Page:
A year after European Union justice chief Viviane Reding warned European companies that the level of representation by women on their boards was unacceptable, she may press for legislation to compel action. She said that she was disappointed in their lack of progress.
Bloomberg reported Monday that Reding had set a deadline of March 2012 for companies to boost the number of women on their boards from a 2010 level of 12%–only 3% serving as board chairs–to 30% in 2015 and 40% by 2020. If companies failed to take action, she had warned that legislation could be drafted to compel them to do so.
She was quoted saying, “I have been very disappointed because there have been a lot of nice words and very few deeds … the companies last year told me ‘we will do that by ourselves.’”
Only 24 companies even signed the pledge to increase female representation on their boards, despite the fact that Spain has a 2015 target of 40% and France passed a law to require 20% female presence on boards by 2014 and 40% by 2017 for companies employing at least 500 people and with annual sales of 50 million euros ($66 million).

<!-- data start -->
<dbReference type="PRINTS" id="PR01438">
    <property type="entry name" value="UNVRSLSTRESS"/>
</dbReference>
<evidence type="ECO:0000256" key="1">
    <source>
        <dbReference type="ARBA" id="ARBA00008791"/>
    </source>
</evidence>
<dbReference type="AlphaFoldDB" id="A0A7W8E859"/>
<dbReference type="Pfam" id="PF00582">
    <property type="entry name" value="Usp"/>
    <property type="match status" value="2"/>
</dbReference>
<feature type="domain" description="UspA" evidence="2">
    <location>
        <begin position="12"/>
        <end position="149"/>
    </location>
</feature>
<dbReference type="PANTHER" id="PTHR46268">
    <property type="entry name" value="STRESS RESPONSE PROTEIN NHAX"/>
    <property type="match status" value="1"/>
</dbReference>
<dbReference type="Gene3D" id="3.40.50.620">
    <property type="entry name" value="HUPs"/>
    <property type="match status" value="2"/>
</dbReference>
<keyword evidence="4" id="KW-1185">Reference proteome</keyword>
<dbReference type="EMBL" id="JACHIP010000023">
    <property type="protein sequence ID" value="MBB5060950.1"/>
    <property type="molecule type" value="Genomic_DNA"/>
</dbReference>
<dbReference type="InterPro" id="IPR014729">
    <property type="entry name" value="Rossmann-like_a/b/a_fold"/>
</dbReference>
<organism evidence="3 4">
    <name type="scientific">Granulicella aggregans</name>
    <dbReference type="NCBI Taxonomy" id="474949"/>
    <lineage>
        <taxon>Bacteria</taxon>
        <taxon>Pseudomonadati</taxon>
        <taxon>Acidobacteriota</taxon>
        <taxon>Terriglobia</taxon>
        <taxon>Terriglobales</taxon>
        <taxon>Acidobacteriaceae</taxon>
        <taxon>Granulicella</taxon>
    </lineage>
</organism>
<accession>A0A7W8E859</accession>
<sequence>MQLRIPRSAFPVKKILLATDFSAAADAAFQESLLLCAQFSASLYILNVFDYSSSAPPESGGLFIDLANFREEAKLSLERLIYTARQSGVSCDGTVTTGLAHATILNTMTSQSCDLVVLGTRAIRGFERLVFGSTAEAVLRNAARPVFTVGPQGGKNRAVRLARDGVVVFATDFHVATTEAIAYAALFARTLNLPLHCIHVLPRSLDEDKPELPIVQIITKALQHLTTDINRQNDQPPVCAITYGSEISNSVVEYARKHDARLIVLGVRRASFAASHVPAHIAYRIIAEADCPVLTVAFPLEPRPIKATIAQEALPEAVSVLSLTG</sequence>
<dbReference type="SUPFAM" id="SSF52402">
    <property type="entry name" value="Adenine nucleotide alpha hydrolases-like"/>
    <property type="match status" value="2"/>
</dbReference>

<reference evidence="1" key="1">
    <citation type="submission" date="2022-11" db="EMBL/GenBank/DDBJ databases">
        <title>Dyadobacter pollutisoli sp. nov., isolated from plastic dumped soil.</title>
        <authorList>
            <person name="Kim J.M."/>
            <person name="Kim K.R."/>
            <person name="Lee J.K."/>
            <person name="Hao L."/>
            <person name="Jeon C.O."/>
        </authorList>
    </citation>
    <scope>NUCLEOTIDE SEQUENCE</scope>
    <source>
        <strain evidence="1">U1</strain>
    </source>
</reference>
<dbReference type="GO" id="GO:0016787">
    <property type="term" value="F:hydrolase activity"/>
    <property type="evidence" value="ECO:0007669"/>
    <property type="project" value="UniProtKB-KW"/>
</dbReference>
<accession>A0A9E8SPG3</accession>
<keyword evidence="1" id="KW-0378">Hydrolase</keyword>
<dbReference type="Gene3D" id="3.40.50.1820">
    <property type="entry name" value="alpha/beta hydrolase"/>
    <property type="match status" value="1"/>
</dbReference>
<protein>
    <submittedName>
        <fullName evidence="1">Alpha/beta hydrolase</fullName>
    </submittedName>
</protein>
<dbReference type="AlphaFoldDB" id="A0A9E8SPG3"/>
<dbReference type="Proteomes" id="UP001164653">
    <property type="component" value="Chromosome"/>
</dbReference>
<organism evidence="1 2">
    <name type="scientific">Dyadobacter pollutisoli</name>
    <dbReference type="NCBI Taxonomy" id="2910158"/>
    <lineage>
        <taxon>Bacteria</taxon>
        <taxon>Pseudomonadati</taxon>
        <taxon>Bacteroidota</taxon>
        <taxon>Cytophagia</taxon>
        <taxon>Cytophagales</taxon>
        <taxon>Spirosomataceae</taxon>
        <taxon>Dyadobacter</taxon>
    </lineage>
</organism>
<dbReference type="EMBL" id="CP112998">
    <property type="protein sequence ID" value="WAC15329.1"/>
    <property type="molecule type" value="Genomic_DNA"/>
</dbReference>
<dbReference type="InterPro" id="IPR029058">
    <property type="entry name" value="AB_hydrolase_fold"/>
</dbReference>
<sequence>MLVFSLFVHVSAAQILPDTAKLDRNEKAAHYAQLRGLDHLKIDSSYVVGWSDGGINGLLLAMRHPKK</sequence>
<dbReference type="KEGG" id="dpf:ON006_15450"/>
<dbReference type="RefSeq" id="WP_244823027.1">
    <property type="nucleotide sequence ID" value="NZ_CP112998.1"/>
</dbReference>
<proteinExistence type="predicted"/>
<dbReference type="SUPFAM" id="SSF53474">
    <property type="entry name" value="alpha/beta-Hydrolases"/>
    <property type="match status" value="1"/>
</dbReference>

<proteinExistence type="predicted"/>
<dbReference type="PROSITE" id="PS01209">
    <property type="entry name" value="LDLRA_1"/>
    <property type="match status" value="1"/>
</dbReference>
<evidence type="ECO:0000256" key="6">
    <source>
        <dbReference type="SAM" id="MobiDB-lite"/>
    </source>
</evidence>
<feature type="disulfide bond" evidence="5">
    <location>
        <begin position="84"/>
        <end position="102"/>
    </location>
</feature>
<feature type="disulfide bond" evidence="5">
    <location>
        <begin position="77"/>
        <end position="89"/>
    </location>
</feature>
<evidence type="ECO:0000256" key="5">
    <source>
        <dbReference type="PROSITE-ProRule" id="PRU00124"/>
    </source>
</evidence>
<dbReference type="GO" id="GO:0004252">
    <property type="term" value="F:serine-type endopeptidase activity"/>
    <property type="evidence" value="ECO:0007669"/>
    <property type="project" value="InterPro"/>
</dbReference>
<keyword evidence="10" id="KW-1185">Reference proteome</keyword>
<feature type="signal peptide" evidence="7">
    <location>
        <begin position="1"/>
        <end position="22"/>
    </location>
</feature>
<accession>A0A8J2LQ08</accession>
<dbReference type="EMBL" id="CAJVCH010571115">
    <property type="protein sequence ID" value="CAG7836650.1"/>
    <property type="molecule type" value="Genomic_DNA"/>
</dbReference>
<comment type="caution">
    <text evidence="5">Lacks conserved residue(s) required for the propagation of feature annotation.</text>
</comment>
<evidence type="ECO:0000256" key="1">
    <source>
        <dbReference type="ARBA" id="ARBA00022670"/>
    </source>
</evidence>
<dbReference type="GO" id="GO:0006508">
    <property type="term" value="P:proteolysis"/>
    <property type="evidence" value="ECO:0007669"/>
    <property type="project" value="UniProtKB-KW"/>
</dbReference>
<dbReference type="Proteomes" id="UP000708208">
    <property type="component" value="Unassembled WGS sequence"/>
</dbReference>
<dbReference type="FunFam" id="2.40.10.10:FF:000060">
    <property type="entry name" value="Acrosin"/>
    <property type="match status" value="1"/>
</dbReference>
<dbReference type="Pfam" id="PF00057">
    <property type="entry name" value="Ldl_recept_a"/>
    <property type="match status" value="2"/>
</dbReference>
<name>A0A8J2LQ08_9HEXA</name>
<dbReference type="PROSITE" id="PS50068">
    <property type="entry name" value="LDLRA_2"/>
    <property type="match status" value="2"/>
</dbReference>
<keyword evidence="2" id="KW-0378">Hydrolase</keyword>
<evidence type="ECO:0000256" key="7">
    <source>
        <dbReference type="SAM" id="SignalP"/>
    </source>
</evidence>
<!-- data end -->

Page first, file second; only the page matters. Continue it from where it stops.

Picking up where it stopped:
In February, U.K. Prime Minister David Cameron warned that British companies could face quotas as well. He said that businesses without sufficient women in senior positions are “failing” the economy.
Non-EU member Norway had set a quota in 2003 to have at least 40% of its corporate board seats populated by women; 37.9% of directors at its biggest companies are women, and, of the total of 4,875 board seats from 334 of the largest European companies, they constitute 11.7% of directors. According to an October 2010 study that was conducted by headhunting firm Russell Reynolds Associates and the European Professional Women’s Network, that is an increase of 21% since 2008.
The U.S. is actually falling behind in female representation. In 2010, according to a Bloomberg Rankings analysis, women made up 16.6% of board seats on S&P 500 companies; in 2011 that percentage fell to 16%.